The Revd Allan Cox: 1934-2019
'A modest man – a man of faith, warmth, decency, determination and humanity - who made a far from modest impact on us all'
Allan Cox, former minister of Bellevue Baptist Church, Southend and of Easthampstead Baptist Church, Bracknell, and co-founder of Fair Havens Hospice and Tools with a Mission, has died at the age of 84.
Allan was born in 1934 in south London, to Stanley, a First World War veteran and painter-decorator, and Hilda, a former shop assistant. He was the third of five children. The family lived in a three-bedroom new-build house in Mitcham - two parents and five children upstairs, and one set of grandparents downstairs in the living room.
His childhood was dominated by the Second World War, which broke out in the year he started infant school. He had vivid and traumatic memories of the Blitz, of lessons held in the school air-raid shelters, and of being evacuated with his brother to Berkshire for several months. Brighter memories from those days were his grandfather teaching him how to garden and his wearing of a 'Dig for Victory' badge with great pride.
Soon after the end of the war, and just before the launch of the life-saving NHS, the family were devastated by the death of Allan's older sister, Rhoda, from TB at the age of just 18. Her death was rarely discussed at his home and the weight of the painful silence surrounding that loss had a life-long impact on him.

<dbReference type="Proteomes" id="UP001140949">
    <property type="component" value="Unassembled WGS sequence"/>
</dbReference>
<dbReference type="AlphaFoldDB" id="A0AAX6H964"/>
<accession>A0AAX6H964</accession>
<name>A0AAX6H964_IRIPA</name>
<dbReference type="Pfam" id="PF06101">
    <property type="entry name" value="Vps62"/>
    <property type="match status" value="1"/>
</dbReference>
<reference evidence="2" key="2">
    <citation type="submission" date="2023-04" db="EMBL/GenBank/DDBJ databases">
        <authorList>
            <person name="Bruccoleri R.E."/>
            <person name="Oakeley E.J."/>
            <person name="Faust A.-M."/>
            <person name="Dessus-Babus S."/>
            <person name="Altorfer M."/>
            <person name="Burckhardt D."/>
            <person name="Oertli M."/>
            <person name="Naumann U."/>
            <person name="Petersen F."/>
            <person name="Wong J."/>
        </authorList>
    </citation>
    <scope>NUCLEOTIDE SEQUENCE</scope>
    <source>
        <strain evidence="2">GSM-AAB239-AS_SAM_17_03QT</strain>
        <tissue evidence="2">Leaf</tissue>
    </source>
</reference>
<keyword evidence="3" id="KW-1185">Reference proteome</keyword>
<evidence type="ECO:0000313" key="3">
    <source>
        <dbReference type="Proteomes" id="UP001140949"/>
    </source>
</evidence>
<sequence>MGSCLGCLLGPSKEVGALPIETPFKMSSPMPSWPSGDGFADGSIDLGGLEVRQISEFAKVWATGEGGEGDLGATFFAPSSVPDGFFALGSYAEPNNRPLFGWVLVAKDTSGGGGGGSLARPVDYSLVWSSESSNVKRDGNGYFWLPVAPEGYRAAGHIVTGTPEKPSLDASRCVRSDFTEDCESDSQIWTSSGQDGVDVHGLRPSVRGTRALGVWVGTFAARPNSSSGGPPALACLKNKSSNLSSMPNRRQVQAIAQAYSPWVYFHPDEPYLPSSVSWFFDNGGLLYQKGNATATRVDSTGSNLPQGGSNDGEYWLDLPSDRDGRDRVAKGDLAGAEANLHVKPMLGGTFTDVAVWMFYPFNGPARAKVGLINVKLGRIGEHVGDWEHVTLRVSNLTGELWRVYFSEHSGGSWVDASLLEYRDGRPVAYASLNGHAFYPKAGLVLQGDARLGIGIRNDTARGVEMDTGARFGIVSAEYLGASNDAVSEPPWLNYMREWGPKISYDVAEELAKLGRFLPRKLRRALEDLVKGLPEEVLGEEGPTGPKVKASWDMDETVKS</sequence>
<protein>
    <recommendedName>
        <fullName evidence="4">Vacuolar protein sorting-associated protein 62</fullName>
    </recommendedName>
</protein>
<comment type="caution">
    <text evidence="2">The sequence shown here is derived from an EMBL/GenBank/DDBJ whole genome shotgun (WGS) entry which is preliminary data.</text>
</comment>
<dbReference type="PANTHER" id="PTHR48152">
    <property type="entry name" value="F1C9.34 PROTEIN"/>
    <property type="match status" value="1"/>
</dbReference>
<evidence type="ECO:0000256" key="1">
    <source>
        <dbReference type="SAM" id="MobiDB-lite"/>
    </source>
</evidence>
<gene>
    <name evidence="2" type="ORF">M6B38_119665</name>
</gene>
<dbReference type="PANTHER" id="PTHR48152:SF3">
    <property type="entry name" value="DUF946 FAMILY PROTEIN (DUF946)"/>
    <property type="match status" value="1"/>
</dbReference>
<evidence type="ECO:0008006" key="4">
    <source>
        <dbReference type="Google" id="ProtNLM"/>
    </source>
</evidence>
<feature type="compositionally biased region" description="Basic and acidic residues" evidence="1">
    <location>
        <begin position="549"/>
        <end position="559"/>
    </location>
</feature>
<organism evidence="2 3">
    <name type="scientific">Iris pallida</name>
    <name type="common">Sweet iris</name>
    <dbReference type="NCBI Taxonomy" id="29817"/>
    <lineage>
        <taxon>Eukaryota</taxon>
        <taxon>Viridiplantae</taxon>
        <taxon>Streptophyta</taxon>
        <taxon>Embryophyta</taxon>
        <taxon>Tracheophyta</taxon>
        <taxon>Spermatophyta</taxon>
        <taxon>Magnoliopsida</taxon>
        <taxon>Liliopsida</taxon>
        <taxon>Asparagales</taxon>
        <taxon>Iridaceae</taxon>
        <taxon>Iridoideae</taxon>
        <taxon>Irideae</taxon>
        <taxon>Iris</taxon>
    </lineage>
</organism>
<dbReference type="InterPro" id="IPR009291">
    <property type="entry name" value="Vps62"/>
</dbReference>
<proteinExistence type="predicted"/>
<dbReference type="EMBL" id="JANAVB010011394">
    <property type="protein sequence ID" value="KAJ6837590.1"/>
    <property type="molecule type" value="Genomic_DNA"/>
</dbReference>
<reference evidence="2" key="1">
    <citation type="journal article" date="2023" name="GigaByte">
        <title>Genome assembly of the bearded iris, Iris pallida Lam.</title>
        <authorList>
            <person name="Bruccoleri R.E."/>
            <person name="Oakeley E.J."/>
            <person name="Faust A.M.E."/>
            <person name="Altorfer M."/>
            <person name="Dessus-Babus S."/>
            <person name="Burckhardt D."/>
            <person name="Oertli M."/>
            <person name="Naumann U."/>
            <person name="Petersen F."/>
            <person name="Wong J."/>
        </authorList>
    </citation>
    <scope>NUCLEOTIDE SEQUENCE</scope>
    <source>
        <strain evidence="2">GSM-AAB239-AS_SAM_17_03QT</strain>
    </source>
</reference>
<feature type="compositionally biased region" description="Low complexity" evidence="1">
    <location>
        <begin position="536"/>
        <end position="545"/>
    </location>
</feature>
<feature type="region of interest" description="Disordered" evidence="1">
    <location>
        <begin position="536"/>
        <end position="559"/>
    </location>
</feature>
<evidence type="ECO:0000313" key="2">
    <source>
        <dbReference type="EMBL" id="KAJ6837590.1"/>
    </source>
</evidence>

Allan left school at 15 in 1949. A week or so later, he started full-time work as an apprentice joiner at a local carpentry firm, Ebdons, where initially he was only trusted to stir the glue. A shy teenager, he was trained, nurtured and teased by this community of skilled men. He remembered those days as happy ones, even being dispatched to collect "a tin of striped paint". His love of wood, both in the trees of the countryside and as objects honed in the carpenter's workshop, was also life-long.
The shy teenager was a talented sportsman, playing for local football and cricket teams. He was also a member of the local Boys' Brigade run by the nearby Pollards Hill Baptist Church. Pollards Hill would play a pivotal role in his life. When he attended the church's recent centenary event, he was invited to testify to his experiences there. If he wasn't teetotal, he might - with justification - have said, 'Hold my beer'. His message was simple and powerful and he knocked it out of the park. For him, Pollards meant three things: Conversion, Marriage, Ordination. It was the place that set his course in life. Here, another skilled man, the Revd Des Jackson, would encourage him in his faith. Here, he would get to know, and later marry, a feisty young woman called Maureen. Here, he would - in time - return to be ordained.